ratties2

We loved our rats very much. Domesticated rats live longer than their wild counterparts- about 3 years. Tommy and Chuckie both passed away of “old age” within short time of each-other, and it was one of my first real-life experiences with the end of the natural cycle of life and death.

A short while after Tommy and Chuckie died, my parents got us two new companions to fill the rat-shaped holes in our hearts. I asserted my tween power and declared their names would forever be known as Frodo and Sam, as I was in the middle of reading The Lord of the Rings and enjoying it immensely.

Our new rats were again white with some grayish colorations. Frodo was my little guy, and he was very active, always climbing things and wanting to have a look around. Sam was a bit lazier, but again they were best buddies as well as brothers. Sometimes we would give them pieces of French Toast Crunch cereal, and laugh at how cute they looked crunching on their little rat-sized toasts.

After we’d had Frodo and Sam for a little while, our parents informed us that we were moving to Northern Alberta, to a province far away in the middle of the Boreal Forest. I pictured us living in a quaint little wooden cottage in the middle of nowhere. Great! Sounds fun! But, although my parents didn’t want to alarm us, they mentioned that rats are banned in Alberta. While this policy is meant to keep Alberta free of wild rats, it affects pet rats too.

Image result for rats in alberta

This poster is so dramatic. “White rats can only be kept by zoos, universities and colleges as well as recognized research institutions in Alberta. Private citizens may not keep white rats, hooded rats or any of the strains of domesticated Norway rats.” – Alberta.ca

My family is united and defined, perhaps more than anything else, by our love of animals. My Mom has worked at vet clinics and at the SPCA, and we’ve had all sorts of creatures in our home over the years. Our pets are our family, and it was inconceivable to us that we wouldn’t bring the rats to our new home in Alberta. So, we prepared ourselves for Frodo and Sam’s potentially perilous journey.

My Mom actually had both of the rats anesthetized and neutered at her vet clinic (I’m thinking this procedure, for pet rats, is a medical rarity?)- they were both boys, but now there was no possible way they could breed even if they somehow escaped into the wild. I suppose she did this partly so that if we DID get into any trouble at the airport, we’d have at least a chance of keeping them.

So, we finally set out to move, with a large number of critters. Each of us was responsible for at least one pet-carrier, and we took our babies to the airport- a cockatiel (Jerrie), 2 cats (Jill and Smudge), an aging Labrador Retriever (Stinker), and the two rats.

The rats’ carrier was made of thick plastic with thin slots on the sides. Panic gripped me as we approached the security gate to get cleared for our first flight. I watched in terror as the airport staff inspected the carrier, peering inside and craning his head.

“These are…?”

He looked at me quizzically. I steeled myself.

“My hamsters.” I squeaked.

ratties3

Whether it was an act of mercy on his part, ignorance of rodent species diversity (or the regulations of our destination province), apathy, or simply not wanting to initiate a dramatic scene, he let us through without any difficulties. I can only imagine the absolute chaos that would have ensued if they had tried to take away our Frodo and Sam. It would have been devastating and traumatic for our whole family, and probably the entire room…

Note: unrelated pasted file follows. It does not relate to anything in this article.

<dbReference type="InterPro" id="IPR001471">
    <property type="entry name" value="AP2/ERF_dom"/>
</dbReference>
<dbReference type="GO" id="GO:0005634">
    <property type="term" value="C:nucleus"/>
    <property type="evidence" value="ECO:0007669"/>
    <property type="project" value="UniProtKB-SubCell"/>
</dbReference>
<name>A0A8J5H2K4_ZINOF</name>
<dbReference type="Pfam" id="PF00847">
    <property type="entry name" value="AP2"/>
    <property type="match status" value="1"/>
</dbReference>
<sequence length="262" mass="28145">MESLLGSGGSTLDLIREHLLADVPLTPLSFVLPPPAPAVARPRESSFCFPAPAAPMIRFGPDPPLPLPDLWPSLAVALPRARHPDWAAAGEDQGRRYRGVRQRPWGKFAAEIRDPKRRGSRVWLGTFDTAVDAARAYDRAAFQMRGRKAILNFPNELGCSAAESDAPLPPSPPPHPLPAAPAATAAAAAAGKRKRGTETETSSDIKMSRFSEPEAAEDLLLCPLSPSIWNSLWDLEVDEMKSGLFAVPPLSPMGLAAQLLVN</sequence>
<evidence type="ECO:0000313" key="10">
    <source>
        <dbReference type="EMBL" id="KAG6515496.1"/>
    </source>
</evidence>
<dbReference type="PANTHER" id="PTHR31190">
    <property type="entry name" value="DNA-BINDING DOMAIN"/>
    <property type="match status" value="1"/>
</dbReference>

And so, we made it to our new home, safe and sound with our entire family, including the rats. We settled into life in Alberta. You might think that Frodo and Sam, once they lived out their few years on this earth with us, were the last rats my family would know in our new home province. However, this was not the case…

My mom continued to work in SPCA and vet roles in our new town, and as had always happened before, we often ended up fostering or adopting animals that didn’t have homes. And wouldn’t you know it, it turned out that other people in Alberta had pet rats, and in some cases (such as moving into an apartment with an inquisitive landlord) they needed to re-home their rats.

In steps my Mom, of course- she can’t bear to see an animal in need- and so over the years we acquired three more rat companions. One was a lone rat who we named Sir William after the character in A Knight’s Tale. Bill, or Billiam, as I often called him, was white with black spots, and had the softest and sweetest temperament of any rat I’ve yet met. Later we also became the guardians of two sister rats named Sugar and Spice for their respective fur markings.

I’m still living in Alberta, but my family has since gotten a home back in New Brunswick- they’ve had more rats since moving back. I haven’t myself, but I’d be willing to bet that there are more pet rats in Alberta living out their quiet lives in secrecy today.

 

Lose Yourself In the Magic of Artistic Creation

I’ve previously written about my hard times completing my Bachelor of Education. Yet, there were also some beautiful times amidst the struggles that I experienced during that time.

One such ray of light was a class my cohort took together, a course on teaching art to kids. In this class we explored the basics of artistic composition and art history, as well as playing around with various mediums and styles.

The class was EXTREMELY polarizing- people either loved it or hated it. Happily, I was one of the ones who loved it. Our teacher, a wise young woman named Tessa, exuded an air of calm, whimsy, and a hint of rebellion. I looked forward to her classes very much- she was flown in from Edmonton regularly to our small northern municipality.